In The Pervert Laura, Viljoen attempts to map the internal landscape of Laura, a tortured and abused woman who wields her tongue like a weapon. Viljoen is, of course, to be congratulated for attempting to tackle such a subject so fearlessly on stage.

I’ll lift Viljoen’s notes from the programme rather than explain it myself: “There is a thing that lives in the heart of this production that is both represented and obscured by the curtain. The curtain separates the audience from the stage, the scenes from each other, and the satisfaction from the climaxes.”

He adds that the play “exists in memory and there are times that no matter how hard one attempts to reconstruct a moment from the past, the only result is obscurity and a grey haze”.

Viljoen, who also directs, has assembled a really heavyweight cast including Terry Norton (as Laura’s therapist), Nicholas Pauling (as a casual fuck), Sarah Glass Potter (as her mumsy sister) and the decidedly spectacular Guy de Lancey (as her psychopathic father).

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Photo: Emily Child with Guy de Lancey. (Jesse Kramer)

But here’s the thing – and it is my general criticism with regard to all of Viljoen’s work that I have seen. Many, if not all of his characters, all sound like Viljoen. And yes, as a playwright he has a gifted right hook when it comes to shaping, playing with and imposing himself and his thoughts on the English language. But he does the same with his characters, seldom allowing them any differentiation or room to breath or become themselves. There is an awful lot of telling and too little showing, too little emotional traction for me, at least, to care about any of them.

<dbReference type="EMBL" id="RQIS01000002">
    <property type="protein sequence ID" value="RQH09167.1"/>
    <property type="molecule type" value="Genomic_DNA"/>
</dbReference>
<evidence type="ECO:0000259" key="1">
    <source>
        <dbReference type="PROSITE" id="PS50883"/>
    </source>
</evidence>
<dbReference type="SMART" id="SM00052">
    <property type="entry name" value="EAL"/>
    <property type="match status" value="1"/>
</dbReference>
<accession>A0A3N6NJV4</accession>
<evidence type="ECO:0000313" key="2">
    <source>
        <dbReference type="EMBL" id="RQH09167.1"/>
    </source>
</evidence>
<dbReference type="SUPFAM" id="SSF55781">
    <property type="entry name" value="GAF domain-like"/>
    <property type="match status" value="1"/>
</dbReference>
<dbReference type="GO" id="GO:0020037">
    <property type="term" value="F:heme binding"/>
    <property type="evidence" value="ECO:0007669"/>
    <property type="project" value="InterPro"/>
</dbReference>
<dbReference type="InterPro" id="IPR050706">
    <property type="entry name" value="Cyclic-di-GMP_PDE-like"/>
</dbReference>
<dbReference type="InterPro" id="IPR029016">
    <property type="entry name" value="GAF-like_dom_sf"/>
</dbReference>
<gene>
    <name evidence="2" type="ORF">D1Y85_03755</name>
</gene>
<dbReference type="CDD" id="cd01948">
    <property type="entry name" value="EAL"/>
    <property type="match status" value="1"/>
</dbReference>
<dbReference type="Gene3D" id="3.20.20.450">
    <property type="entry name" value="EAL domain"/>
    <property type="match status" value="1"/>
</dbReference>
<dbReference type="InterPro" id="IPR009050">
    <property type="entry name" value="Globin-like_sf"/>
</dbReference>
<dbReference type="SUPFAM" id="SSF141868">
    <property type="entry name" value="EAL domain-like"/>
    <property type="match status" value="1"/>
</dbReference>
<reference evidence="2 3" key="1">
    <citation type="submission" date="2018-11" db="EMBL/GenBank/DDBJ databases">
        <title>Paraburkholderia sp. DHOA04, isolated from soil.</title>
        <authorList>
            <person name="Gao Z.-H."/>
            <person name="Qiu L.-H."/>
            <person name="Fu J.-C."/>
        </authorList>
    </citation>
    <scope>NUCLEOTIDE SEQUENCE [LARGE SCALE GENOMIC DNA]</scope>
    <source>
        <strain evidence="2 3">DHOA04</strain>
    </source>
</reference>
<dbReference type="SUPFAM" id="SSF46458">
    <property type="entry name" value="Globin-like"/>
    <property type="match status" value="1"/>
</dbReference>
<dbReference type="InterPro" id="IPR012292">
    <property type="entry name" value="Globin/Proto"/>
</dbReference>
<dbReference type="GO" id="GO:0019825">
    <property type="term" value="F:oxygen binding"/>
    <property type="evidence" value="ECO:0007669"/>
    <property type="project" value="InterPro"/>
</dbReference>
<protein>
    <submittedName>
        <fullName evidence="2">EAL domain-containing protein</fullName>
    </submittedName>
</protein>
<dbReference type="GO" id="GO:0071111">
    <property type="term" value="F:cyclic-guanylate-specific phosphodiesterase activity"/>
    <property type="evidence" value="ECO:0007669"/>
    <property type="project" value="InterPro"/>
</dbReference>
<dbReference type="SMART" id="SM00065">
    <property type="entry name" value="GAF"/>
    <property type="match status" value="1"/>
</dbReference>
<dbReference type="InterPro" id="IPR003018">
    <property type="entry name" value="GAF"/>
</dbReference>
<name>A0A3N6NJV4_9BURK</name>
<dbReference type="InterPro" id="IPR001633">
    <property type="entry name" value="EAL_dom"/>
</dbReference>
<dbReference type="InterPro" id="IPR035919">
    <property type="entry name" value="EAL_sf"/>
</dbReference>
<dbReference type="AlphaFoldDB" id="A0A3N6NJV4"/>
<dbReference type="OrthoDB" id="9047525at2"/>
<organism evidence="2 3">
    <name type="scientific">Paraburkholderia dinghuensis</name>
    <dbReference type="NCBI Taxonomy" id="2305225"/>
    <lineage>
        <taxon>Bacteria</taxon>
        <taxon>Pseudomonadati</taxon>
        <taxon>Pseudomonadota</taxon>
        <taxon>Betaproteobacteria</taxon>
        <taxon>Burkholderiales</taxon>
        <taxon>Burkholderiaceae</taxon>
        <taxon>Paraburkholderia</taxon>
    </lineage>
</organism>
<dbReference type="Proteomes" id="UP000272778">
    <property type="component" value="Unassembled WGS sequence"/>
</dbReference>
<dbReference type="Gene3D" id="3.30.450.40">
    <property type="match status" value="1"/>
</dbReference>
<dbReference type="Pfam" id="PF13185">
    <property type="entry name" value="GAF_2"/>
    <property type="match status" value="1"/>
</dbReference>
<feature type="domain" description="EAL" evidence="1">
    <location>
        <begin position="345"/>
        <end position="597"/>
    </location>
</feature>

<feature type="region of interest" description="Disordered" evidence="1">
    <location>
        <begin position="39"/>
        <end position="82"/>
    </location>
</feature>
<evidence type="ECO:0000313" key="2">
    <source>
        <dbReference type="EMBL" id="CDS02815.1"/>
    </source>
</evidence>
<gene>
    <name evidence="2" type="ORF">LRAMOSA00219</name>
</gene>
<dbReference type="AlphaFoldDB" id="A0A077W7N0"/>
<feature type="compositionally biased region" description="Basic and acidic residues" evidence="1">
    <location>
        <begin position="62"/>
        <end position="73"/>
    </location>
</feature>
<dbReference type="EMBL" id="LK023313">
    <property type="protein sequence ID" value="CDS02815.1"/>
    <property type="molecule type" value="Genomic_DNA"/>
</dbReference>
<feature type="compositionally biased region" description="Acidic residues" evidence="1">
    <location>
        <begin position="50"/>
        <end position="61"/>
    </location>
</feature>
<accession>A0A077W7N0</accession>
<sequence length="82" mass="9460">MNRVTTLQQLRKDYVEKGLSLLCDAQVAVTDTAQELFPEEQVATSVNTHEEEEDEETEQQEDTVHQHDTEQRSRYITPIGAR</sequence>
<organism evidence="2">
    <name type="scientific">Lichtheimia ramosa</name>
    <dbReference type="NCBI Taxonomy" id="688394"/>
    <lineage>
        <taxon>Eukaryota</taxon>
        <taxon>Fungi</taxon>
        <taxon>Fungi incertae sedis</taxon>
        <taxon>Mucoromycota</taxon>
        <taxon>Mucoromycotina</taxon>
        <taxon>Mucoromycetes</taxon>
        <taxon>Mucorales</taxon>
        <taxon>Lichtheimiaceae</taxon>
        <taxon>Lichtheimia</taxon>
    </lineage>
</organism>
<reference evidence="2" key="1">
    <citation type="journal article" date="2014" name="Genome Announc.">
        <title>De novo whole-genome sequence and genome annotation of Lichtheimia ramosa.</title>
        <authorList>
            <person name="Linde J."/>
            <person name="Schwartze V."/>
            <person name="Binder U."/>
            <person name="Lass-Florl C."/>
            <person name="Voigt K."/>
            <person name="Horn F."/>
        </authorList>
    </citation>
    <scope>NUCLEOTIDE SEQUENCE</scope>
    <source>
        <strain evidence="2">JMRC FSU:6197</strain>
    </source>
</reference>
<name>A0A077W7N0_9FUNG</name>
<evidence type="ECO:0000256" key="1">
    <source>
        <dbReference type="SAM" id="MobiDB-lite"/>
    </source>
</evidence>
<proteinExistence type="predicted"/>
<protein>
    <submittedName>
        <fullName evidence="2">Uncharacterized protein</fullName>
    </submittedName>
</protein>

They howl and fight and cuss and curse in front of me, but do I care? Am I moved? Am I shocked? No. I am too busy listening to the lovely language, looking at the brilliant acting, gliding my eyes over the beautiful set and lighting.

If an army from ISIS burst into the theatre and kidnapped everyone on stage I wouldn’t really care. In fact I would be thrilled for them all as I suspect they would probably secretly enjoy it.

The Pervert Laura suffers from too much artifice and embellishment, too much clever-clever to really rip out and pummel my cynical and shrivelled old soul.

Viljoen has suggested that some have said his plays are “too masculine”…and, well, I would have to agree. His Laura is a man’s version of an abused woman – and a young man’s version at that.

Viljoen, for this reviewer at least, lacks one thing… an emotional maturity that would render his excellent work far more relevant and shattering, far less surface and much more of a mental depth-charge. Perhaps his writing will mature with age and he will stop trying to dominate and fuck his characters with his language. While we do not ask that he stop being angry and pissed off and swaggering on stage, we do ask that he take off his own intellectual armour.

That said, go and see it for yourself, if only for this really, really fabulous cast who are like a bunch of cobras dancing out of a wicker basket. It’s on at the Fugard until 23 May. DM

Photo: Emily Child as Laura and Sarah Potter as her sister. (Jesse Kramer)